To effectively wash hands with soap and water will take roughly 20 seconds (the time you need to sing “Happy Birthday” twice). Decontaminating hands effectively with an alcohol-based hand rub will only take about 40 to 60 seconds.

It should be easy to follow, provided that the healthcare worker is not in a rush, has an alcohol-based hand rub within his/her reach and is not tired or overworked.

As Irene Quah, director of nursing at a private hospital put it, “there are challenges, as we are still human.”

In fact, the CDC also included a summary of challenges put forth in Didier Pittet’s review article, Improving Compliance with Hand Hygiene in Hospitals, in their guideline for hand hygiene in healthcare settings.

The report listed the perceived barriers to appropriate hand hygiene reported by healthcare workers in the US, some of them assessed and even quantified in observational studies.

According to the workers, the main reasons for poor compliance with hand hygiene are:

·Skin irritation caused by hand hygiene agents

·Inaccessible hand hygiene supplies

·Interference of healthcare worker-patient relationship

·“Patient needs take priority”

·The wearing of gloves

·Not thinking about it or forgetfulness

·Lack of knowledge of guidelines

·Lack of scientific information on effect of hand hygiene on nosocomial (hospital-acquired) infection rates

·Too busy or insufficient time for hand hygiene

·High workload or lack of appropriate staffing

·Being a physician or nurse assistant (rather than a nurse)

·Male (rather than female) gender

·Working in high-risk areas (eg ICUs)

·Lack of role models for hand hygiene

·Lack of administrative sanction of non-compliers or rewarding of compliers

Only about six of these self-reported reasons were assessed and confirmed in observational studies, but it provides valuable insight on the reasons why healthcare workers aren’t cleaning their hands enough.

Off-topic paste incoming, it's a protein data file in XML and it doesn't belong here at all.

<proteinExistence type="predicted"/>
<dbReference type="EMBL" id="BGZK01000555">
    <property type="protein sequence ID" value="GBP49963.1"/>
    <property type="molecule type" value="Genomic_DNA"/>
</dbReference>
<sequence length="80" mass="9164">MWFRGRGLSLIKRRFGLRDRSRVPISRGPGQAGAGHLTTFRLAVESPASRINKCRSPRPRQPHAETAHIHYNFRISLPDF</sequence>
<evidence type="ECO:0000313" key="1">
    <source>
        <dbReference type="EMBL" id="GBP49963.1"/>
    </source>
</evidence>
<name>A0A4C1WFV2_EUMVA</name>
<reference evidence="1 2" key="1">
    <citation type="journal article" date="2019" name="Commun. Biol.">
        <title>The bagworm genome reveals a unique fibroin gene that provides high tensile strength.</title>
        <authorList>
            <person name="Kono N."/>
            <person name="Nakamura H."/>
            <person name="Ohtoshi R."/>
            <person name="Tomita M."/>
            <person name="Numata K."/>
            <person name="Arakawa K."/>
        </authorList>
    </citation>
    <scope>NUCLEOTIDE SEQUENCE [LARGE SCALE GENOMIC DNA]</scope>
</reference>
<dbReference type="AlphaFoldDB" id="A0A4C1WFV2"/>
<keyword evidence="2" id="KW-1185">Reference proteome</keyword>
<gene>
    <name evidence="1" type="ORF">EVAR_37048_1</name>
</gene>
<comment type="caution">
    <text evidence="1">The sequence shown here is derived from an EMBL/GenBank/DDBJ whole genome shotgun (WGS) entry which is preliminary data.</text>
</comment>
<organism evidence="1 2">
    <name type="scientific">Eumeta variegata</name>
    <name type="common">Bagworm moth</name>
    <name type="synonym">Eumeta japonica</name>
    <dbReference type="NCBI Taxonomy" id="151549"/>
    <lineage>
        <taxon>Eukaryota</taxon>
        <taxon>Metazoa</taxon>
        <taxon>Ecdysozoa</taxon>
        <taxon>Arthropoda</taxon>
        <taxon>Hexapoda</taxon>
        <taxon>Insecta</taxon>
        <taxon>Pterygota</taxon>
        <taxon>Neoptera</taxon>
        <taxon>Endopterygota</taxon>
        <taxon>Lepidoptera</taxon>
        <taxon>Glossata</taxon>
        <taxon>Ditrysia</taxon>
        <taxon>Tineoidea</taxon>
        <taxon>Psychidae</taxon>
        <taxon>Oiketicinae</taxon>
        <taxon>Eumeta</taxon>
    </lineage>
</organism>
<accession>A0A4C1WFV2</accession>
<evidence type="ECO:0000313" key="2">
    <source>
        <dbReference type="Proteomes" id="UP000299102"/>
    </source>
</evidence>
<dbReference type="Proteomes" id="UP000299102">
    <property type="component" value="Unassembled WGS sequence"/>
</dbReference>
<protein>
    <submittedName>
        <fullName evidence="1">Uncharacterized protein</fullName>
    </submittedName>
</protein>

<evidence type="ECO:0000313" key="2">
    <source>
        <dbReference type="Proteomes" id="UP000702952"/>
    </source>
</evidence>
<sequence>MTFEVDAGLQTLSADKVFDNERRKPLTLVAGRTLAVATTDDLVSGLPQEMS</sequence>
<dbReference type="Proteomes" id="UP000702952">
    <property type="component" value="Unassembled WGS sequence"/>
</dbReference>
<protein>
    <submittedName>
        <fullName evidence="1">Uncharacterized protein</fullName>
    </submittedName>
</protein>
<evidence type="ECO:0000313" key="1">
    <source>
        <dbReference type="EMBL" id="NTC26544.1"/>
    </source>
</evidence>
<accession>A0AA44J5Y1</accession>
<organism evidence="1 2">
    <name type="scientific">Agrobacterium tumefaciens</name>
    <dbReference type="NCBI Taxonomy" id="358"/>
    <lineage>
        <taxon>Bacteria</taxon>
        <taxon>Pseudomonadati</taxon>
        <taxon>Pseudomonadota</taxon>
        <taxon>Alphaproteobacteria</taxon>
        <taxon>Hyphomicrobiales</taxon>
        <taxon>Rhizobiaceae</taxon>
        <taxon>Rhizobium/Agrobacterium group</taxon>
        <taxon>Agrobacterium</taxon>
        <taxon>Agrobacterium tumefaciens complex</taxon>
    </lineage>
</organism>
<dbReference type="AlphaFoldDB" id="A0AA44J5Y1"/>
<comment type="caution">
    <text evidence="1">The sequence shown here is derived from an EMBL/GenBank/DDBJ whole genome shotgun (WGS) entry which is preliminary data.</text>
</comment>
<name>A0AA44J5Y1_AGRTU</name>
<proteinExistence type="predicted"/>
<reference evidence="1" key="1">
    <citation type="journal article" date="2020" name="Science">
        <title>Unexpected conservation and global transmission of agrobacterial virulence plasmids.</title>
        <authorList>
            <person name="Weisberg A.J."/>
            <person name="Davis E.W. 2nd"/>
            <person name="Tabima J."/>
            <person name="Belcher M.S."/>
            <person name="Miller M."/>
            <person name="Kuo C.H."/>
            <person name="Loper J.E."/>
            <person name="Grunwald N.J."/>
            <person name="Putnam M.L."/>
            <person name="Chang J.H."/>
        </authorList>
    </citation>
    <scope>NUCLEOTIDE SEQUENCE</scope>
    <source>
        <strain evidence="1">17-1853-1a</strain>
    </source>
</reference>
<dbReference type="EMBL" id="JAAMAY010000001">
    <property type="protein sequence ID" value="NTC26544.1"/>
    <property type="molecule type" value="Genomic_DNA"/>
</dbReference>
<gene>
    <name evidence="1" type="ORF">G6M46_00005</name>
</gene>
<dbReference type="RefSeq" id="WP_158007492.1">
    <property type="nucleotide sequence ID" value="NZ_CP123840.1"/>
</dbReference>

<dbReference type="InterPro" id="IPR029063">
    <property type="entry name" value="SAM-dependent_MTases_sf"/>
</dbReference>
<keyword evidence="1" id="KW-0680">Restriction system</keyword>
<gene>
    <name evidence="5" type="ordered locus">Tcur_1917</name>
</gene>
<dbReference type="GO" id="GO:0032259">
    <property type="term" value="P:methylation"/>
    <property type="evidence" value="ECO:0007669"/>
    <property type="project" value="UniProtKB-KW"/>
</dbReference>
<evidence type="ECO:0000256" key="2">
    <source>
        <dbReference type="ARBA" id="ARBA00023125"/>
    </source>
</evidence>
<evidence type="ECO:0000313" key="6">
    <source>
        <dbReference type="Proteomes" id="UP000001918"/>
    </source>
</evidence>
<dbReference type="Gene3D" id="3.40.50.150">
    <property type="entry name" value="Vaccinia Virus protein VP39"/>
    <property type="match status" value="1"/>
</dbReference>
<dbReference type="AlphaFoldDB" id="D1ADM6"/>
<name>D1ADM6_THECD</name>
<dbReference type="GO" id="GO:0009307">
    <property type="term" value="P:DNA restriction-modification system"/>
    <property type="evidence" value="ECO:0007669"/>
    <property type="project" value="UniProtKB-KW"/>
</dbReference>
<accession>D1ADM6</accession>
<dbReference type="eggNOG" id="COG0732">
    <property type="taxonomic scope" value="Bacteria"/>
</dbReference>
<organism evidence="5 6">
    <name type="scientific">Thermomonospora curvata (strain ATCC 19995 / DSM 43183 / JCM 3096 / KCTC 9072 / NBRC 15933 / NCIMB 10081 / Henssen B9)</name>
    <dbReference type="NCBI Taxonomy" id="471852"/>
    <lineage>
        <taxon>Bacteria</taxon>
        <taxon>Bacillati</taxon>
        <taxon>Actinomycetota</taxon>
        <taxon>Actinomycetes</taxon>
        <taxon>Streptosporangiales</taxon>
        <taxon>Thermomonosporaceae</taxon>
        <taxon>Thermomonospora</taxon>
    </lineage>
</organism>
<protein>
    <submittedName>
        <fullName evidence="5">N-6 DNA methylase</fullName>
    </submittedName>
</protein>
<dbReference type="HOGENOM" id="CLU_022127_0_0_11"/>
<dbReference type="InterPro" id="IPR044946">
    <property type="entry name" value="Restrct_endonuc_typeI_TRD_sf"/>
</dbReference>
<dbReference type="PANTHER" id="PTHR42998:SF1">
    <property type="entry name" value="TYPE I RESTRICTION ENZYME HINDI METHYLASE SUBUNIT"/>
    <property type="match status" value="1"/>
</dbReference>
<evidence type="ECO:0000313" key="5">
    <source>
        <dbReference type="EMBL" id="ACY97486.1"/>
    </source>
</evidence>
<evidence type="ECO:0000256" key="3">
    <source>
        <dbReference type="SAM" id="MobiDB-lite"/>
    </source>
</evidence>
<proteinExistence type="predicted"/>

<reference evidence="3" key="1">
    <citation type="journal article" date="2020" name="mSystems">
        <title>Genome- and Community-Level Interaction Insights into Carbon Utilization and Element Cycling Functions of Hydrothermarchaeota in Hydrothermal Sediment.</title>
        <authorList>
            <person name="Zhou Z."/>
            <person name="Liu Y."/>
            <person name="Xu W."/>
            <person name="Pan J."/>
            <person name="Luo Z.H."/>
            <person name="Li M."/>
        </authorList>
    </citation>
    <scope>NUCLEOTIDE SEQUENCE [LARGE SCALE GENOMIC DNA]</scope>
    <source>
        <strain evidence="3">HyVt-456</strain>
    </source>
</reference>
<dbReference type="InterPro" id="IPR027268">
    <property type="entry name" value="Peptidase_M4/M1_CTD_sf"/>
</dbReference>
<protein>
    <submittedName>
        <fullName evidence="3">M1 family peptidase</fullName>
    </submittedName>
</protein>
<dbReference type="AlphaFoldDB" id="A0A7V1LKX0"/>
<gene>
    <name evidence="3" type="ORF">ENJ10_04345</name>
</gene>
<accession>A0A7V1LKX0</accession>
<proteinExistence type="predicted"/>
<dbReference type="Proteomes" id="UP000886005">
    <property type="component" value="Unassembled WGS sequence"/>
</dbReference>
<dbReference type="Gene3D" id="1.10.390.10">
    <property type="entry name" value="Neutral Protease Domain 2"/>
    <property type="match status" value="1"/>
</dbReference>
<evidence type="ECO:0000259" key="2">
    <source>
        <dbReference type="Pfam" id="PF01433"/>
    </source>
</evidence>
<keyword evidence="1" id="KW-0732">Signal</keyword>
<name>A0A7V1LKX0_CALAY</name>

Back home, Quah lists the inaccessibility of hand hygiene facilities, skin irritation caused by hand hygiene agents and the tendency to overlook hand hygiene during busy days as the challenges most prevalent in her hospital.

“In the past, hand hygiene was synonymous with hand washing, but to move back and forth between sinks is inconvenient and sometimes difficult to practise,” she says.

Although alcohol-based hand rubs (rinses, gels and foams) were already commercially available for many years, they were not well received back then mainly because they can make healthcare workers’ hands dry.

“Now, with emollients added to hand rubs, healthcare workers find them kinder on the hands and easier to use,” says Quah.

“There is a change in the way we practise hand hygiene. Now, we use alcohol hand rubs when our hands are not visibly soiled and wash our hands with soap and water when they are.

“Besides, hand washing is also needed when we are about to perform invasive procedures,” she adds.

With new products and trends in hand hygiene practices coming to the fore, hospital staff need to be re-educated on hand hygiene in order to reinforce their awareness and encourage their compliance to new hygiene standards, she notes.

Improving hand hygiene